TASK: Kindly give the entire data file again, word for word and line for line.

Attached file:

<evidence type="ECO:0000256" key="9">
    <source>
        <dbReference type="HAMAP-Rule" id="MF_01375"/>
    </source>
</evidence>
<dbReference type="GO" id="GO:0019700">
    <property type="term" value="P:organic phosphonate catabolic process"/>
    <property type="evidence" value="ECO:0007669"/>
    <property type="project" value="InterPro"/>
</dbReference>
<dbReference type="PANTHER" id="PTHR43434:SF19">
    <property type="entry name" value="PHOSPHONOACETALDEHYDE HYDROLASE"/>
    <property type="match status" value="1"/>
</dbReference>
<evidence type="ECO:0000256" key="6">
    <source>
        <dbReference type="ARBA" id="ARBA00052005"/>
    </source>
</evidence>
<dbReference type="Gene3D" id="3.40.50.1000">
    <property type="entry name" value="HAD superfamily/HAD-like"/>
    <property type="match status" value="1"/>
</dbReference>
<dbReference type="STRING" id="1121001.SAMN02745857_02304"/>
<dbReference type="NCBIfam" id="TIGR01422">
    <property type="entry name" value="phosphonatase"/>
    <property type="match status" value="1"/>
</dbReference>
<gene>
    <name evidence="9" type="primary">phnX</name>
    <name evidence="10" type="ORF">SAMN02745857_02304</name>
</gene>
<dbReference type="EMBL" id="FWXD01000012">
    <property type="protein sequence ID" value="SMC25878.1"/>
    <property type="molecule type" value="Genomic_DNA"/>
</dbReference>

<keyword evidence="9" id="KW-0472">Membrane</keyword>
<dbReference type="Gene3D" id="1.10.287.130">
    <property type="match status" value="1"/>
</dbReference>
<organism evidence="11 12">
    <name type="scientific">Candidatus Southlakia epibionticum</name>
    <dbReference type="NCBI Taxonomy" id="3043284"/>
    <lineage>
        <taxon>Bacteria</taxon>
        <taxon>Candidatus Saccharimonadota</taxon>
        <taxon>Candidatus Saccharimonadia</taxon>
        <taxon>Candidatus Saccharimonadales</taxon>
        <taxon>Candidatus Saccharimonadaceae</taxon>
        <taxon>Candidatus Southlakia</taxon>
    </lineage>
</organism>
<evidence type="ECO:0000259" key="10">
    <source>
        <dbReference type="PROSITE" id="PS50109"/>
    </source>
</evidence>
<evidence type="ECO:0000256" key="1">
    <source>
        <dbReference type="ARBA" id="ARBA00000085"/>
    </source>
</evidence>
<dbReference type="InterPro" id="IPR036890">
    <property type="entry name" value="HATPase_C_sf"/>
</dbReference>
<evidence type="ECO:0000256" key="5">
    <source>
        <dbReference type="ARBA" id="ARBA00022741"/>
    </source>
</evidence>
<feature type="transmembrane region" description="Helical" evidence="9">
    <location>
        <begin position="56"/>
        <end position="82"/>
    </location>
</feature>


<evidence type="ECO:0000256" key="9">
    <source>
        <dbReference type="HAMAP-Rule" id="MF_01375"/>
    </source>
</evidence>
<dbReference type="GO" id="GO:0019700">
    <property type="term" value="P:organic phosphonate catabolic process"/>
    <property type="evidence" value="ECO:0007669"/>
    <property type="project" value="InterPro"/>
</dbReference>
<dbReference type="PANTHER" id="PTHR43434:SF19">
    <property type="entry name" value="PHOSPHONOACETALDEHYDE HYDROLASE"/>
    <property type="match status" value="1"/>
</dbReference>
<evidence type="ECO:0000256" key="6">
    <source>
        <dbReference type="ARBA" id="ARBA00052005"/>
    </source>
</evidence>
<dbReference type="Gene3D" id="3.40.50.1000">
    <property type="entry name" value="HAD superfamily/HAD-like"/>
    <property type="match status" value="1"/>
</dbReference>
<dbReference type="STRING" id="1121001.SAMN02745857_02304"/>
<dbReference type="NCBIfam" id="TIGR01422">
    <property type="entry name" value="phosphonatase"/>
    <property type="match status" value="1"/>
</dbReference>
<gene>
    <name evidence="9" type="primary">phnX</name>
    <name evidence="10" type="ORF">SAMN02745857_02304</name>
</gene>
<dbReference type="EMBL" id="FWXD01000012">
    <property type="protein sequence ID" value="SMC25878.1"/>
    <property type="molecule type" value="Genomic_DNA"/>
</dbReference>

<keyword evidence="9" id="KW-0472">Membrane</keyword>
<dbReference type="Gene3D" id="1.10.287.130">
    <property type="match status" value="1"/>
</dbReference>
<organism evidence="11 12">
    <name type="scientific">Candidatus Southlakia epibionticum</name>
    <dbReference type="NCBI Taxonomy" id="3043284"/>
    <lineage>
        <taxon>Bacteria</taxon>
        <taxon>Candidatus Saccharimonadota</taxon>
        <taxon>Candidatus Saccharimonadia</taxon>
        <taxon>Candidatus Saccharimonadales</taxon>
        <taxon>Candidatus Saccharimonadaceae</taxon>
        <taxon>Candidatus Southlakia</taxon>
    </lineage>
</organism>
<evidence type="ECO:0000259" key="10">
    <source>
        <dbReference type="PROSITE" id="PS50109"/>
    </source>
</evidence>
<evidence type="ECO:0000256" key="1">
    <source>
        <dbReference type="ARBA" id="ARBA00000085"/>
    </source>
</evidence>
<dbReference type="InterPro" id="IPR036890">
    <property type="entry name" value="HATPase_C_sf"/>
</dbReference>
<evidence type="ECO:0000256" key="5">
    <source>
        <dbReference type="ARBA" id="ARBA00022741"/>
    </source>
</evidence>
<feature type="transmembrane region" description="Helical" evidence="9">
    <location>
        <begin position="56"/>
        <end position="82"/>
    </location>
</feature>